The Swiss Watch Federation has released its February export report. As you’d expect, the news isn’t exactly sunshine and rainbows. In fact, it’s tsunamis and tornadoes. While monochrome-watches.com is busy repeating the Communist Party line – Chinese shoppers are returning to the stores! – the stats indicate it’s the not even the beginning of the end. Coronageddon is a great buying opportunity and the world’s worst selling situation. Let’s run the numbers . . .
The chart above compares Swiss watch exports to 2019. It confirms what we asserted in the Coronavirus Watch 3: Swiss watches in the $200 to $500 range are going extinct. Their relatively enormous drop indicates that the Apple Watch and their smartwatch ilk have already taken their toll.
Swiss watchmakers selling product in that range – most prominently SWATCH – are screwed. The only good news in this category: Apple’s retail stores are closed. For now.
Watches in the $500 to $3k range are second most vulnerable. I imagine the chart would look very different – and even more dire – if the Swiss stat makers had included a $500 to $1500 category, where Hamilton lives.
Keep in mind that this is a worldwide chart for February, when the U.S. market was still online. Viewed on a regional basis . . .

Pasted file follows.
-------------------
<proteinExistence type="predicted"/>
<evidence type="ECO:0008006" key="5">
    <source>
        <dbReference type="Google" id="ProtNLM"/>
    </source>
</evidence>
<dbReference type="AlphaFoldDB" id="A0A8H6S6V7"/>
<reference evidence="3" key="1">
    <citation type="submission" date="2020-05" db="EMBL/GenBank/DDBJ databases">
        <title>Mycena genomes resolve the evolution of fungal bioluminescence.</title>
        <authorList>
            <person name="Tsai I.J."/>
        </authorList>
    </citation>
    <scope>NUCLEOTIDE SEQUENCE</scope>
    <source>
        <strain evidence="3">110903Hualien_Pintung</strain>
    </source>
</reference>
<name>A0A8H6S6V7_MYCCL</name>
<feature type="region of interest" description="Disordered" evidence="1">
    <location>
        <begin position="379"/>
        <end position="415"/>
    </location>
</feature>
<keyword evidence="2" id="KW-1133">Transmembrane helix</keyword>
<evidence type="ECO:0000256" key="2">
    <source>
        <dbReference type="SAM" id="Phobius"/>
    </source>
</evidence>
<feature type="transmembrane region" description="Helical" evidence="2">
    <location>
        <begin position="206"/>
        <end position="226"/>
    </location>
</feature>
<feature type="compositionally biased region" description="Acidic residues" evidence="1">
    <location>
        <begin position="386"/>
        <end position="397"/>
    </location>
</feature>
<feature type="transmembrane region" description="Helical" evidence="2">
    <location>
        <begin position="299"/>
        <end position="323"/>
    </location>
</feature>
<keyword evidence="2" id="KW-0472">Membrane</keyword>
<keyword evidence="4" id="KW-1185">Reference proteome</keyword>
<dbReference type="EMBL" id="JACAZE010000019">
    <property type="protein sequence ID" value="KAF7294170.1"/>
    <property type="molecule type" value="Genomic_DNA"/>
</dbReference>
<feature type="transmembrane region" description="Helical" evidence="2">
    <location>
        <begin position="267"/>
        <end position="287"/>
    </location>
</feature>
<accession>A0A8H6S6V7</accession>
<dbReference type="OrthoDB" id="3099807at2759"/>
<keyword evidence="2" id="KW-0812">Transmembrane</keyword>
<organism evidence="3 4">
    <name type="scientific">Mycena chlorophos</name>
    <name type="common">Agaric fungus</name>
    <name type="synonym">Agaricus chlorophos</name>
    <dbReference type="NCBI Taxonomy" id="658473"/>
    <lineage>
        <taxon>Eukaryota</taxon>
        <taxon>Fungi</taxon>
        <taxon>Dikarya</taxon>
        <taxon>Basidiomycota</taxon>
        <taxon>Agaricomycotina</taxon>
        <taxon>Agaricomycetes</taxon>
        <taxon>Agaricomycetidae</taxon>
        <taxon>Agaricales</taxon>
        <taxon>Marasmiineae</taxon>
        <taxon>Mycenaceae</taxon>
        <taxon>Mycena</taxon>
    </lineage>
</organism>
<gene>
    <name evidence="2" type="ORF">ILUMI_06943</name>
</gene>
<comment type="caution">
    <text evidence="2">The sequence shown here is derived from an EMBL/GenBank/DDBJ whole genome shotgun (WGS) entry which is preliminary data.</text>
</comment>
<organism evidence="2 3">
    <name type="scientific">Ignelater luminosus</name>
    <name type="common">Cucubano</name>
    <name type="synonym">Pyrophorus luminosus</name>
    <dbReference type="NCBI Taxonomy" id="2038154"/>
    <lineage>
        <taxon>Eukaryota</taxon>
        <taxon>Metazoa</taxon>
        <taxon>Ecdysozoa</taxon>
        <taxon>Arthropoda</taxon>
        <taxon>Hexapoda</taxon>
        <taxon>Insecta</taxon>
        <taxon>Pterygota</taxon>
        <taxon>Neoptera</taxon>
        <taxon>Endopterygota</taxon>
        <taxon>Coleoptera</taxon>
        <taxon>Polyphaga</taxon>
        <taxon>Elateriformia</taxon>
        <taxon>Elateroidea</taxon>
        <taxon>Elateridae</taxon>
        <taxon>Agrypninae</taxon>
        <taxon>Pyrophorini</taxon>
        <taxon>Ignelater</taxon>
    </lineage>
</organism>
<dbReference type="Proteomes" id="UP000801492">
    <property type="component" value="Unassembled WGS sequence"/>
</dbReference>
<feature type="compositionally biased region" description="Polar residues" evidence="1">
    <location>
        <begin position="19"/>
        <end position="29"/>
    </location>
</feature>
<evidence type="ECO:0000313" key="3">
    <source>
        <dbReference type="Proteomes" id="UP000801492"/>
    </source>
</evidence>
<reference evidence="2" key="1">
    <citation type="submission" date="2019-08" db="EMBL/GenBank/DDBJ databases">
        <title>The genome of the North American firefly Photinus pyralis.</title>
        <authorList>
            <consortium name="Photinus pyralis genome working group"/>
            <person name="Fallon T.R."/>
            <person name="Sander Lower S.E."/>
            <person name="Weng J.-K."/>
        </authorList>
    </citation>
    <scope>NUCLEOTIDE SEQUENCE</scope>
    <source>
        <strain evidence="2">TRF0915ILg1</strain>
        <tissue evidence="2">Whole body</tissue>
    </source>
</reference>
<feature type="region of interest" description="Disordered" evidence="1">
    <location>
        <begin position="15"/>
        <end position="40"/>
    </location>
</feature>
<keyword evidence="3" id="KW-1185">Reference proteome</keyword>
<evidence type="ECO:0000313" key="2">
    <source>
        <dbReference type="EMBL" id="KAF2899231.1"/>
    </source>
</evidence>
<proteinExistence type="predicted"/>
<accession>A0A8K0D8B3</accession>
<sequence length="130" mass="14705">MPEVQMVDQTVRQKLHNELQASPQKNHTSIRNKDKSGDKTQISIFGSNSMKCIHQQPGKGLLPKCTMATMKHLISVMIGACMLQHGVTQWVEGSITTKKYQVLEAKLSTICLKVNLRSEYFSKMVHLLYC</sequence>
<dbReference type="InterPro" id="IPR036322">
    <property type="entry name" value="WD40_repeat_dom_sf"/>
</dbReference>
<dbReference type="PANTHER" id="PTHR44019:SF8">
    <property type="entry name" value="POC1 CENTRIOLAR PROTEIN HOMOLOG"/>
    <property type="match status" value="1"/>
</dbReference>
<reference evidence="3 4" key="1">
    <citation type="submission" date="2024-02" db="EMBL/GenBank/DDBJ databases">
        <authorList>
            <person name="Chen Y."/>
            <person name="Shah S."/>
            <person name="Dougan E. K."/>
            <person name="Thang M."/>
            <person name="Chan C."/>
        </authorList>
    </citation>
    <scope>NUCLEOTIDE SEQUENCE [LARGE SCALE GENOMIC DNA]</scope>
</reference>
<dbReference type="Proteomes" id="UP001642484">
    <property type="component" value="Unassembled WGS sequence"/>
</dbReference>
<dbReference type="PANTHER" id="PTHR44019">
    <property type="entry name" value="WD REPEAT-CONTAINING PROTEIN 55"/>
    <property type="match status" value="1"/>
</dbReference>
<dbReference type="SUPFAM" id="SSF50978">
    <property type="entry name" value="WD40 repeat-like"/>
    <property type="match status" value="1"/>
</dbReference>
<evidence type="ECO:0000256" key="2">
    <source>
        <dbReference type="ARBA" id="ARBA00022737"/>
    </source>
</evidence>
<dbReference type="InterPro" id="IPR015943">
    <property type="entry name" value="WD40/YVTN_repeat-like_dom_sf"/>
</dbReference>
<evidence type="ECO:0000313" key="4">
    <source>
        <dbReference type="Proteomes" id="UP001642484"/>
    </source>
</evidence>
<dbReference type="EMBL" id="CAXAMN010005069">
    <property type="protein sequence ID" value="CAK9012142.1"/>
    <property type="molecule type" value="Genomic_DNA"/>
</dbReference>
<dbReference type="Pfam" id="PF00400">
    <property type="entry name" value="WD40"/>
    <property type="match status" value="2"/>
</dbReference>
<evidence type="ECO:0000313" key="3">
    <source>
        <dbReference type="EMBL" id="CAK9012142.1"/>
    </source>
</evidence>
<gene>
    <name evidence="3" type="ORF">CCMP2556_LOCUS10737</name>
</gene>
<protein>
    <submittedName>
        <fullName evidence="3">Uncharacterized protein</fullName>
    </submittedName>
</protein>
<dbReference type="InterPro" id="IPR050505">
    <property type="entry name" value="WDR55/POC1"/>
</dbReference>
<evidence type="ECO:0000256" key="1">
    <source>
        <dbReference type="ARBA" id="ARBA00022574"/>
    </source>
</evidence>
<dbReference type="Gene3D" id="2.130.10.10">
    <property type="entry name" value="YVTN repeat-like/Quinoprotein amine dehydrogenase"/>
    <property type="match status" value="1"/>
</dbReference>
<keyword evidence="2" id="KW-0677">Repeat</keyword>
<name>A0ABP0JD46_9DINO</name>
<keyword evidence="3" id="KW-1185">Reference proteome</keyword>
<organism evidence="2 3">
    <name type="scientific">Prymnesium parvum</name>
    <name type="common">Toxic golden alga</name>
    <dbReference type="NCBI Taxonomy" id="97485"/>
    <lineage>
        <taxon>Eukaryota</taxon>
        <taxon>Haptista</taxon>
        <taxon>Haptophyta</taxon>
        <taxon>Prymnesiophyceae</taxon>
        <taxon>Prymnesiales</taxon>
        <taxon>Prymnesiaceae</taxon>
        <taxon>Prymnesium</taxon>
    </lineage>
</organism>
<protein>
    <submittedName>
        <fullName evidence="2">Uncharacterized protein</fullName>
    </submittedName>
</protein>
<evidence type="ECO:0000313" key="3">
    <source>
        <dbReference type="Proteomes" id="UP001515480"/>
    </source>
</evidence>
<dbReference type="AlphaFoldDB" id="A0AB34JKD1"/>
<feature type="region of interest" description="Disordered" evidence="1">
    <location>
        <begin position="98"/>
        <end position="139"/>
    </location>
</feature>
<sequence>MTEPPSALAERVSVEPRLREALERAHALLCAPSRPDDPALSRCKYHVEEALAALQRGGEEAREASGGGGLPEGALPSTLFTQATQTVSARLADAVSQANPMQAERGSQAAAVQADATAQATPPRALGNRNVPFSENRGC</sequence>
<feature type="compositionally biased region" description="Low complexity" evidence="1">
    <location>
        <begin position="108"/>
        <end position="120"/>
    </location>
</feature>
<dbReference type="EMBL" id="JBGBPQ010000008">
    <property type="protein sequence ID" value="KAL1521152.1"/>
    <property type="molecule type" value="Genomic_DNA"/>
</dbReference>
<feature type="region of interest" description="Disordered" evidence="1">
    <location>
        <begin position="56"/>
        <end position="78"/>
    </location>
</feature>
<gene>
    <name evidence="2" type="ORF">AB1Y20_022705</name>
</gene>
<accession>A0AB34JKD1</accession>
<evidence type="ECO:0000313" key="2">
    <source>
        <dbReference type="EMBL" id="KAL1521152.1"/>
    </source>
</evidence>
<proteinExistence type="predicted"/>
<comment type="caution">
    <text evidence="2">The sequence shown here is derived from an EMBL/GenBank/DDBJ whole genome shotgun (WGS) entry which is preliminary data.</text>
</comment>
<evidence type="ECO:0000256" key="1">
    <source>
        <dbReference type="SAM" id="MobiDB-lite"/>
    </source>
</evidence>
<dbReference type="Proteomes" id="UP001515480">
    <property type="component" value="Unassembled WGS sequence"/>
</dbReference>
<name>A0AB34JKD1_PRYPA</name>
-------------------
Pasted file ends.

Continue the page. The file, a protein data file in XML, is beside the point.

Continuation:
Yep, that’s right: Swiss watch income from America increased by 17.8 percent in February. Germany was up by 7.3 percent. France rose 12.6 percent and Italy jumped by five percent.
Was there a last minute, pre-Coronageddon sales surge for high-priced horology – the only real bright spot in the first chart? Did well-heeled watch buyers see the dark clouds of Coronageddon gathering on the horizon and decide to shelter-in-place with their good friend Audemars Piguet?
One of my local authorized dealers – purveyor of Rolex, Tudor, OMEGA, Luminox and Hamilton – says yes. Remember that the economy was booming – right until it wasn’t. And now . . . crickets.
With German, Italy, France, Spain, California, New York and soon London completely offline, March’s stats will make February’s 10 percent gross revenue decline look like The Good Old Days.
In previous posts, we’ve offered ideas on how a watch buyer can negotiate the new normal for a deep discount. As they say, no plan survives first contact with the enemy. We’ll update our views as conditions change.
Meanwhile, I’d like to point out that it will be damn difficult for Rolex and OMEGA to get production up and running when this is over. Will the current glut become a shortage? Stranger things have happened. Are happening now.
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